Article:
The Costa Gaels of Marbella are spreading our national sport, writes Iain Dempsey
It's 29 degrees on a Saturday morning in mid-October. A gecko on a pitch-side advertising hoarding basks in the searing heat, oblivious to the group of 12 sweaty footballers running some hand-passing drills only a few feet away.
On the sun-drenched bleachers of the sports grounds in the tiny village of Ojen on Spain's Costa del Sol, a curious crowd has gathered – all male; old and young – to marvel at a sport they know nothing about.
They are as oblivious to the rules of Gaelic football as the lazy lizard is to the training session currently under way. A few of the kids comically try to replicate the hand passes they are watching. "No puedo hacerlo" – "I can't do it" – one of them says.
The Costa Gaels, based in the popular holiday resort of Marbella, are pioneering the most Irish of sports in Spain, one of only eight GAA-affiliated clubs in the country.
"There are more and more Spanish turning up to watch each game," says Costa Gaels chairman Gordon Loughnane.
"We've had some Spaniards come down and train with us before, but generally they back off because of the physicality of the game. But sometimes they'll get a kick out of playing a different sport. They tell their friends and interest spreads."
But it's not just the Spanish who are becoming interested in the GAA. Akilless Haider, a burly, imposing 44-year-old Iraqi, is the Costa Gaels goalkeeper. Having fled Baghdad after Operation Desert Storm, Akilless worked a few jobs before ending up as a barman in an Irish bar.
It was while working one Sunday afternoon that he saw his first Gaelic match.
"It was Tipperary versus Kilkenny and the bar was packed," he recalls. "I was watching this weird game and couldn't believe the interest in it. At first I didn't understand the rules but from talking with the customers, I gradually got a grasp on what was going on. I was hooked.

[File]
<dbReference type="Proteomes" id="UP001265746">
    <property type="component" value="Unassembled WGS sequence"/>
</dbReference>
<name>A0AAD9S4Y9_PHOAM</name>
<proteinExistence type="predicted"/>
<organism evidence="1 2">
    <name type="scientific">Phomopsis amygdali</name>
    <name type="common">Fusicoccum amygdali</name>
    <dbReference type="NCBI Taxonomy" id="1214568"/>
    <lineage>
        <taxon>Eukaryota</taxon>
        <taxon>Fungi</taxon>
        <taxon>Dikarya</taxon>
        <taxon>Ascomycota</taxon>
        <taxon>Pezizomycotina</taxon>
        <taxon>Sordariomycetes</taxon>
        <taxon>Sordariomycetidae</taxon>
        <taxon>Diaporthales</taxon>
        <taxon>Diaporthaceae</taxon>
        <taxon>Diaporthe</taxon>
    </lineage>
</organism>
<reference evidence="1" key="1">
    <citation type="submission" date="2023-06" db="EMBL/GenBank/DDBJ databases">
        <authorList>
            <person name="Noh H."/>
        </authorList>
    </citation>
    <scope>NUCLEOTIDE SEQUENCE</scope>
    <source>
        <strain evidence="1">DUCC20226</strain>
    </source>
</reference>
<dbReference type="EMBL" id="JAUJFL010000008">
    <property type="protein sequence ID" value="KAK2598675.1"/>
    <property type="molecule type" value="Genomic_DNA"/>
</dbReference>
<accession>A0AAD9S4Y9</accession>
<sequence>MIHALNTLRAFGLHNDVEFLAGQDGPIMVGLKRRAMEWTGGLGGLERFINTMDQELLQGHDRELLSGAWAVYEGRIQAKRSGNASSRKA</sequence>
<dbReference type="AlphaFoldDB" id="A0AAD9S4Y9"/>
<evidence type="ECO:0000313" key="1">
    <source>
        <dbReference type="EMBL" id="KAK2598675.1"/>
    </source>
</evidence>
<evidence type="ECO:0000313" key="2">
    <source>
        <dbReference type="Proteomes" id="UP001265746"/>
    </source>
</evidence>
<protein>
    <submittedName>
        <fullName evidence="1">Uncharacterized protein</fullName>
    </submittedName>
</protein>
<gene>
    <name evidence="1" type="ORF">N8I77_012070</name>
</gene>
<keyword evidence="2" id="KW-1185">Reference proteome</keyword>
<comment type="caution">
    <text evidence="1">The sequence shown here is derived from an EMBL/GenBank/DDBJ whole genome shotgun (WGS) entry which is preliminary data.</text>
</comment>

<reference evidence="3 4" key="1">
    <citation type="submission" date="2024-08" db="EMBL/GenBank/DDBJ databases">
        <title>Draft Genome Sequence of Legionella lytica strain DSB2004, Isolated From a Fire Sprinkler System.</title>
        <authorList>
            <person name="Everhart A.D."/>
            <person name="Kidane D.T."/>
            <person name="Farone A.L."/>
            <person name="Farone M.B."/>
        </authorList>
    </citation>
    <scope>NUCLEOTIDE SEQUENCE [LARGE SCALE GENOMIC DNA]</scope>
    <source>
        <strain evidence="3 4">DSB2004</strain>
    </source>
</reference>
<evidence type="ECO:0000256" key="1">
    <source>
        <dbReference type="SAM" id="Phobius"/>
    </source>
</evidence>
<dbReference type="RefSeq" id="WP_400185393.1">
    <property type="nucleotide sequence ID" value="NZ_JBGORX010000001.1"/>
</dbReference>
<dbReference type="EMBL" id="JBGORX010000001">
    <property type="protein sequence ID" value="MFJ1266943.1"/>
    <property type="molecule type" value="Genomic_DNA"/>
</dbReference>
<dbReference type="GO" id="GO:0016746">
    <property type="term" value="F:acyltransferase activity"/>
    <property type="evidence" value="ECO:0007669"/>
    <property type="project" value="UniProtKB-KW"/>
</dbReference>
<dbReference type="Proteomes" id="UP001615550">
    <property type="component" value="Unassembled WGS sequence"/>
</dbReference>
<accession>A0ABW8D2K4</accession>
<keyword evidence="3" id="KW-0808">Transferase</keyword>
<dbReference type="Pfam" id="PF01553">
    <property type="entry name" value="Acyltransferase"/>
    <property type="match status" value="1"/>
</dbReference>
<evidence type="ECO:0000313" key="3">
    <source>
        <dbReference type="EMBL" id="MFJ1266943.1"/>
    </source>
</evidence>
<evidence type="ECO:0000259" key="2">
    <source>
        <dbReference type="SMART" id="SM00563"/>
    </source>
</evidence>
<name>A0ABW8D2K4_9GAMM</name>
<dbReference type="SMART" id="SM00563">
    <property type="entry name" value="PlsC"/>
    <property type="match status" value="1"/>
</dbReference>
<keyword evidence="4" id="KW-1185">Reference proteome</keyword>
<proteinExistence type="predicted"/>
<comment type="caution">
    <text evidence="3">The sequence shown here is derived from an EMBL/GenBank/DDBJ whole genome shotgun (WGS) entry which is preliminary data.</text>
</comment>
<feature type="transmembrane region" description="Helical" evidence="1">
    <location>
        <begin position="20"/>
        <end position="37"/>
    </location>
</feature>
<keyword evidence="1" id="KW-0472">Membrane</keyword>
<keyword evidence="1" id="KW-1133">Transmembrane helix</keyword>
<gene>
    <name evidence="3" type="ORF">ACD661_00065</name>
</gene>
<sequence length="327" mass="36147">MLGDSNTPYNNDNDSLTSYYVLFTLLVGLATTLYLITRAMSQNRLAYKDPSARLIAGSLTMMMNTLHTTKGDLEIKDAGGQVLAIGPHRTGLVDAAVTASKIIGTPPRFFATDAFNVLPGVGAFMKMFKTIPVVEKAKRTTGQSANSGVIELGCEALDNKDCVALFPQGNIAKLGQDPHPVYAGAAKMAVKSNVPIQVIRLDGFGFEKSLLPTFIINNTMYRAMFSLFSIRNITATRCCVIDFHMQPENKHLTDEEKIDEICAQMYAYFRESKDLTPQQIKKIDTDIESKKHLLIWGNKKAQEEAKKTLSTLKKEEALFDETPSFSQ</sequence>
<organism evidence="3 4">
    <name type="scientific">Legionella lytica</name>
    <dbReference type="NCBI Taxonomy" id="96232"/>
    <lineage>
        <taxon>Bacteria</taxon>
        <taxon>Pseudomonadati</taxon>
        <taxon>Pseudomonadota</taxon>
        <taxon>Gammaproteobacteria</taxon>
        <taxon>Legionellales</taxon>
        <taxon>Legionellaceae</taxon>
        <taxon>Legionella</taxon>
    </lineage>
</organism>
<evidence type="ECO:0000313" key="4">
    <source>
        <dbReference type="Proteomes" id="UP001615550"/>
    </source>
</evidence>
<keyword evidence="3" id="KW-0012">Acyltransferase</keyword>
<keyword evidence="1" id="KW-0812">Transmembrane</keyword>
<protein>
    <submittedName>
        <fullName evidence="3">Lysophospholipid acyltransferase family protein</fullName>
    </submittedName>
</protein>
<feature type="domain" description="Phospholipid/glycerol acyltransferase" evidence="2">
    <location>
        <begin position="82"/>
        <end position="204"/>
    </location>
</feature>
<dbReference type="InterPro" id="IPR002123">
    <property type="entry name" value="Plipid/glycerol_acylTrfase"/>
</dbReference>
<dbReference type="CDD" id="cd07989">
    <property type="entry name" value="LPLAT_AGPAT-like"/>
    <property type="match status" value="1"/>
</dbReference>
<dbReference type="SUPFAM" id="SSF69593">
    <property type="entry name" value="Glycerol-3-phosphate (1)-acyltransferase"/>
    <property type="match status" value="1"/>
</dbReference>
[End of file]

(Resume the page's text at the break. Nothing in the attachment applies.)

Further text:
'When I heard there was a club based here I wanted to get involved. That was three years ago and every Wednesday and Saturday I'm the first person to show up to training. Always. The bloody Irish are always late." Akilless is right. Among the late Irish contingent this morning are a Ryanair pilot (no "another on-time Ryanair flight" fanfare heralds his arrival), a psychiatric nurse, an IT specialist and numerous barmen.
This morning sees the first session for 18-year-old Ben Stam from Holland, decked out in a Donegal jersey. He's young and he's fit and he takes to his first involvement without a problem.
"The number of foreign lads getting involved in GAA sports down here is growing," says Loughnane.
"When we started 10 years ago, it was mainly Irish lads, but now we're getting a mix of every kind. We've had Australians, Kiwis, South Africans and even Swedes playing for the Costa Gaels."
The crowd on the sidelines continue to watch, a few them generously offering the occasional "Olé!" when the ball finds the back of the net.
The hangovers get sweated out and they pack up their gear, utterly exhausted, to scattered applause from their bemused Spanish audience; the newest aficionados of one of Ireland's oldest and beloved games.